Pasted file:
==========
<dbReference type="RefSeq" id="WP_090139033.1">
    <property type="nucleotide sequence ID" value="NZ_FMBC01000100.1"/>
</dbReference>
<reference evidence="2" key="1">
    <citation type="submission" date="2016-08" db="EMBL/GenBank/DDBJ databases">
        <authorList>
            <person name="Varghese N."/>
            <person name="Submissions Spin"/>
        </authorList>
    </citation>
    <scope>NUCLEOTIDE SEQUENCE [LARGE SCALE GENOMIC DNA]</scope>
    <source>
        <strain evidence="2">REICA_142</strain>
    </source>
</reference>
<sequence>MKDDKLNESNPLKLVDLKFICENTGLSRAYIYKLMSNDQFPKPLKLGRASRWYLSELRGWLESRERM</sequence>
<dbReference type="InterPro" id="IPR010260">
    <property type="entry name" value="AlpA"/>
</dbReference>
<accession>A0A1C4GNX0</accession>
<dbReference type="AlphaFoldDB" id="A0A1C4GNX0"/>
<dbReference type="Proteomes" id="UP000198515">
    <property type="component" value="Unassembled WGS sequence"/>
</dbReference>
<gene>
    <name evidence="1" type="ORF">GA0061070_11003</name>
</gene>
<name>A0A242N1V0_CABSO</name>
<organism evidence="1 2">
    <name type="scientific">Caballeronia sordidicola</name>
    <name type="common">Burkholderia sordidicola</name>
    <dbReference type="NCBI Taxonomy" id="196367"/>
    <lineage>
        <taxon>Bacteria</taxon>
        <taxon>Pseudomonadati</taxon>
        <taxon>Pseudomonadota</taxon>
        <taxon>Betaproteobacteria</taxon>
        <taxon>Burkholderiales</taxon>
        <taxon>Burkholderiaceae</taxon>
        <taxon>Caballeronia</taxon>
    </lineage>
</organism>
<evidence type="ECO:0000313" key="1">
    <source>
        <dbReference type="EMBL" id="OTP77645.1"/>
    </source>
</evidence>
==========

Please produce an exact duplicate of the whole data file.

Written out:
<dbReference type="RefSeq" id="WP_090139033.1">
    <property type="nucleotide sequence ID" value="NZ_FMBC01000100.1"/>
</dbReference>
<reference evidence="2" key="1">
    <citation type="submission" date="2016-08" db="EMBL/GenBank/DDBJ databases">
        <authorList>
            <person name="Varghese N."/>
            <person name="Submissions Spin"/>
        </authorList>
    </citation>
    <scope>NUCLEOTIDE SEQUENCE [LARGE SCALE GENOMIC DNA]</scope>
    <source>
        <strain evidence="2">REICA_142</strain>
    </source>
</reference>
<sequence>MKDDKLNESNPLKLVDLKFICENTGLSRAYIYKLMSNDQFPKPLKLGRASRWYLSELRGWLESRERM</sequence>
<dbReference type="InterPro" id="IPR010260">
    <property type="entry name" value="AlpA"/>
</dbReference>
<accession>A0A1C4GNX0</accession>
<dbReference type="AlphaFoldDB" id="A0A1C4GNX0"/>
<dbReference type="Proteomes" id="UP000198515">
    <property type="component" value="Unassembled WGS sequence"/>
</dbReference>
<gene>
    <name evidence="1" type="ORF">GA0061070_11003</name>
</gene>
<name>A0A242N1V0_CABSO</name>
<organism evidence="1 2">
    <name type="scientific">Caballeronia sordidicola</name>
    <name type="common">Burkholderia sordidicola</name>
    <dbReference type="NCBI Taxonomy" id="196367"/>
    <lineage>
        <taxon>Bacteria</taxon>
        <taxon>Pseudomonadati</taxon>
        <taxon>Pseudomonadota</taxon>
        <taxon>Betaproteobacteria</taxon>
        <taxon>Burkholderiales</taxon>
        <taxon>Burkholderiaceae</taxon>
        <taxon>Caballeronia</taxon>
    </lineage>
</organism>
<evidence type="ECO:0000313" key="1">
    <source>
        <dbReference type="EMBL" id="OTP77645.1"/>
    </source>
</evidence>